Marvin Rotblatt was my mother's first cousin, and my second cousin. Although I did not have any contact with Marvin during the last 20 plus years, I will always remember him, as being someone who had a rare ability to know what type of pitch a pitcher was going to throw in the ball games that we watched together.
He gave my mother his baseball glove, and she gave it to me, when I started to play baseball when I was around 8 or 9 years old. I was also very short, but became a very good pitcher in little league. I think there might be a genetic trait for pitching like some families have for art or music, which allows them to learn and play much better than others. To me, pitching was something that came naturally. I really loved to practice and pitch in actual games and I was surprised how I was able to strike out many excellent hitters when I focused and studied their swing and stance. I still like to pitch but rarely get the opportunity or have the time to do so.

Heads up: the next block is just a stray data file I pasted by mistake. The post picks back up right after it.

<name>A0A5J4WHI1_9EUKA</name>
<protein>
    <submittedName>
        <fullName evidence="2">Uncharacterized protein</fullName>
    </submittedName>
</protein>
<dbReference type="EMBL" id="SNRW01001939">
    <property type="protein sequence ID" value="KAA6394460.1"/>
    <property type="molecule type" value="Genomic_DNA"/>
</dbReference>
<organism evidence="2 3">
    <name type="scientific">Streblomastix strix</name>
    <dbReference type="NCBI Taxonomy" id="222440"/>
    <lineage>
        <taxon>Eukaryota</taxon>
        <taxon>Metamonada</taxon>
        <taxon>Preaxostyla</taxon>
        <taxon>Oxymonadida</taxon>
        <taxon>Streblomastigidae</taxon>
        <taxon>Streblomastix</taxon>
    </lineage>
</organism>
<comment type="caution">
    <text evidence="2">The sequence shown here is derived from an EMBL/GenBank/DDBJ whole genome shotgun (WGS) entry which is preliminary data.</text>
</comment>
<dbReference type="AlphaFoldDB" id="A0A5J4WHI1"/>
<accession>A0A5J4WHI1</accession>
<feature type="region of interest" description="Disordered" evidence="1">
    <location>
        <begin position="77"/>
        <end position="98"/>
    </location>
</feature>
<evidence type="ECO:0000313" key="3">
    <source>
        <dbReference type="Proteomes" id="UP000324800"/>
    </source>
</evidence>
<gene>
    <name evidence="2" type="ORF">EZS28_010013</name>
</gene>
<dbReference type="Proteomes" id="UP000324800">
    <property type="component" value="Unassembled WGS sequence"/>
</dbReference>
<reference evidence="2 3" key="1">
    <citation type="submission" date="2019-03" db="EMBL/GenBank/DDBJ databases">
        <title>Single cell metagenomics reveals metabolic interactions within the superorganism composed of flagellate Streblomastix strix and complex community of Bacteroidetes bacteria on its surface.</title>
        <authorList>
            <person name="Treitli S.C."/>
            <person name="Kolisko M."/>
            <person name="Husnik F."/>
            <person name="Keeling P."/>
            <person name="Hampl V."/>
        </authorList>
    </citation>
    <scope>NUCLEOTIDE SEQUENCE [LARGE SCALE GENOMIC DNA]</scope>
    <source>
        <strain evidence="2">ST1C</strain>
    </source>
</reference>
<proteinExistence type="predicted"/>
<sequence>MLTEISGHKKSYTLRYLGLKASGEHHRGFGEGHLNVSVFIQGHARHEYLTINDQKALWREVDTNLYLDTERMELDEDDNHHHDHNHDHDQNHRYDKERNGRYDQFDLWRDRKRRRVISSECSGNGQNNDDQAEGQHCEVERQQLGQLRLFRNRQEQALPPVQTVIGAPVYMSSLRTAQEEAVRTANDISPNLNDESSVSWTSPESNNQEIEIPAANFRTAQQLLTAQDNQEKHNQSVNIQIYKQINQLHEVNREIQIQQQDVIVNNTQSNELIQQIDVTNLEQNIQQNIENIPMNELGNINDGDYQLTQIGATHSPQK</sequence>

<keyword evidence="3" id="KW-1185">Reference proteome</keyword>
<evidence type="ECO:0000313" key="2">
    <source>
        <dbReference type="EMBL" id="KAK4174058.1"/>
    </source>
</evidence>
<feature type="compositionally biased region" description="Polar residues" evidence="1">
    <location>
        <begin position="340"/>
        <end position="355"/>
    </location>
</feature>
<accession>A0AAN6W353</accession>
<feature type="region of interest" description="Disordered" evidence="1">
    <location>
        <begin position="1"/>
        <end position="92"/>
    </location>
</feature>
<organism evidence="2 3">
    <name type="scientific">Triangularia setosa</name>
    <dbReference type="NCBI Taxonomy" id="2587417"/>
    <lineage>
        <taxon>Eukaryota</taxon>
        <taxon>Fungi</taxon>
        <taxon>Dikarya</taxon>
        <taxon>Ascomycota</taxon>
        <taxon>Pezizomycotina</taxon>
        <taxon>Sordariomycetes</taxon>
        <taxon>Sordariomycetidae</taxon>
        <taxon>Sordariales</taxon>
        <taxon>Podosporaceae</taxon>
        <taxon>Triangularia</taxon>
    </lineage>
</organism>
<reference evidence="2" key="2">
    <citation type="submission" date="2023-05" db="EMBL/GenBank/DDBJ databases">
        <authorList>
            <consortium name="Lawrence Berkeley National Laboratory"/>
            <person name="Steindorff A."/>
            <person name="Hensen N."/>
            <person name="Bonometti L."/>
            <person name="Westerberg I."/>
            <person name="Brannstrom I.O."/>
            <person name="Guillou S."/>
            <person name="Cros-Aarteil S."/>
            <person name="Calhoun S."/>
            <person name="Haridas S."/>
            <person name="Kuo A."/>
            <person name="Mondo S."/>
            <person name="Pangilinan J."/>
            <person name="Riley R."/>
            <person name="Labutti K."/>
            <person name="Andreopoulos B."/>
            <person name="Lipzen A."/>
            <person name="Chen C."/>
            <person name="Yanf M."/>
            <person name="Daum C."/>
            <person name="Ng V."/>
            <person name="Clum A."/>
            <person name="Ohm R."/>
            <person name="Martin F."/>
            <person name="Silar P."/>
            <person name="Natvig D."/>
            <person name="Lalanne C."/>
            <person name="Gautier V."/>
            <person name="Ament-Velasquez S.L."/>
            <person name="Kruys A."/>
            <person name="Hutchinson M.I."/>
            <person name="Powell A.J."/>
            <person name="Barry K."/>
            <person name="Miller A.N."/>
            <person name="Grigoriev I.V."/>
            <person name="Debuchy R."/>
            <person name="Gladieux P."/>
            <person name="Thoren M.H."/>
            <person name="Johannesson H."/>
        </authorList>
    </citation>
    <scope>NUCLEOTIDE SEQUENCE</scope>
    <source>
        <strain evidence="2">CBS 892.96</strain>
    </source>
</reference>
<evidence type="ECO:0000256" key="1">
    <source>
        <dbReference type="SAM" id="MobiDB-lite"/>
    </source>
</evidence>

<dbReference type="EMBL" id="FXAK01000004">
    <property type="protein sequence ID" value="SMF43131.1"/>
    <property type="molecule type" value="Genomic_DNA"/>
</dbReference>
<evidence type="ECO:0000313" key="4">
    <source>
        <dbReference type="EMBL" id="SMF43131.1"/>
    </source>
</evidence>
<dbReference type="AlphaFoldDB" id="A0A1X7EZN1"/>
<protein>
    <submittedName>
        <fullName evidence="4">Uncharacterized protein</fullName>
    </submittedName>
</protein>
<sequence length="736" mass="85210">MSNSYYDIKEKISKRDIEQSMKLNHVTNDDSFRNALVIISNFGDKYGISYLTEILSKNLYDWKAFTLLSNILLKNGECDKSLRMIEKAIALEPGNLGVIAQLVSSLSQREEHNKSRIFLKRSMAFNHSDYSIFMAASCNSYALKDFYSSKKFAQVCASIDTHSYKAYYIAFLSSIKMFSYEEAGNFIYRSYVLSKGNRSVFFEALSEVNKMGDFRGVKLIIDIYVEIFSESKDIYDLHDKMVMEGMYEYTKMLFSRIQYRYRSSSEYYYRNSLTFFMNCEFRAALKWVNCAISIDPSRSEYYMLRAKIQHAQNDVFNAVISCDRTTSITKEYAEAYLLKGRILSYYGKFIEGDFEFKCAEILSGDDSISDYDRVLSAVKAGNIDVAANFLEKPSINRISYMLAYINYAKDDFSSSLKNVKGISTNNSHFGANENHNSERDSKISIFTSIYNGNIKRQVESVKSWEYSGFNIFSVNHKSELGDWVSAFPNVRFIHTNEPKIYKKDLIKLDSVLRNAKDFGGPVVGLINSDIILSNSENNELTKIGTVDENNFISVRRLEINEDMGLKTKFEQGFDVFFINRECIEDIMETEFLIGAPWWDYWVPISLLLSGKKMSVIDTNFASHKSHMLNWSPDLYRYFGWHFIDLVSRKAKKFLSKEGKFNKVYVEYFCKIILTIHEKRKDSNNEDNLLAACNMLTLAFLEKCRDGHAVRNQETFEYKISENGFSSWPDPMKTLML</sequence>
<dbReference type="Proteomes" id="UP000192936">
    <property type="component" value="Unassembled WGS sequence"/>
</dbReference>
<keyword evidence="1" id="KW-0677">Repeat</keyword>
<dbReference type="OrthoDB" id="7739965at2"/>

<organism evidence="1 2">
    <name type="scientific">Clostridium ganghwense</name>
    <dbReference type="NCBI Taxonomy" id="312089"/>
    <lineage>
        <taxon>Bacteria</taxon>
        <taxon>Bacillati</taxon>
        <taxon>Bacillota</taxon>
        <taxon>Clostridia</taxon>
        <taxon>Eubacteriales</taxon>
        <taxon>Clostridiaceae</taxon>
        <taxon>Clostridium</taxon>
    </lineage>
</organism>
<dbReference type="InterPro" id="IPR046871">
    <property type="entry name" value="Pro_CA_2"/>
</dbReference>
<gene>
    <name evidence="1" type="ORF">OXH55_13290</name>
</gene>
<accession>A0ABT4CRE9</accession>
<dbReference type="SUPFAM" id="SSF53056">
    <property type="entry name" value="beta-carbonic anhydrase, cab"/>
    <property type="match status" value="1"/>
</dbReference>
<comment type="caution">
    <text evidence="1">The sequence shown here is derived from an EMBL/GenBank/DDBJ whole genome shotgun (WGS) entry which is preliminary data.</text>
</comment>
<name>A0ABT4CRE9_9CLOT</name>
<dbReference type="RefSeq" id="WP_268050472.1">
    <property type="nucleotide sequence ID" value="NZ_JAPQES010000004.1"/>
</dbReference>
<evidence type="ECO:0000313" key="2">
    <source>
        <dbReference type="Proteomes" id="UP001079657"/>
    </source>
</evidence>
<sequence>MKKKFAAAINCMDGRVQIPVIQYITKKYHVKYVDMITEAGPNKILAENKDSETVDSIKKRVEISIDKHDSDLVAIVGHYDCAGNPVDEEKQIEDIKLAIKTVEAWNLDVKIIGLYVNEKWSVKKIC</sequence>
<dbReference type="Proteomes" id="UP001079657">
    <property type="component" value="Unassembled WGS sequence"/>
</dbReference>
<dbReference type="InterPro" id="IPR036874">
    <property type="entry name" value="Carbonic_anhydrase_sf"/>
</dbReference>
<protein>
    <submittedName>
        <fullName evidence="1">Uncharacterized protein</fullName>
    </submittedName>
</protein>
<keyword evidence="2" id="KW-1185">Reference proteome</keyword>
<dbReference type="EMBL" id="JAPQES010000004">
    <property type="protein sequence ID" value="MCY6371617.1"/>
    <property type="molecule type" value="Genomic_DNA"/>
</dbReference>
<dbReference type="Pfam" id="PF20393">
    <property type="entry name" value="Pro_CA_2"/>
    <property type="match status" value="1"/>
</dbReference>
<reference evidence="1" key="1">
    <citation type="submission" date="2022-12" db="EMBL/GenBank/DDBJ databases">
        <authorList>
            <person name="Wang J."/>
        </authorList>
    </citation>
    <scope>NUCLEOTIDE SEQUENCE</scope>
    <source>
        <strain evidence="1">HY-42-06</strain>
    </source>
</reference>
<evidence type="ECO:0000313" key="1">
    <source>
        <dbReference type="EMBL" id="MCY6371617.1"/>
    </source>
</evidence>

I believe Marvin perfected his natural ability and I admired him for staying with it so long, until he was injured. I have always believed that a baseball pitcher is like a quarterback in football. They both are extremely important to a team's success.
I wish I still had Marvin's glove, I would give it to the University of Illinois to honor him. I think it must have been lost during one of the several moves to different cities I lived in when I was growing up. I will miss Marvin very much and was thinking of him during the Boston/St. Louis World series. I will always remember his ability to focus, and his smile and laugh, as well as the confidence he had in what he did exceptionally well. No matter what you do in life, be sure you do it better than others. If you do, it will become something you love, and will not seem like work.
Neal Taslitz, Wellington, Florida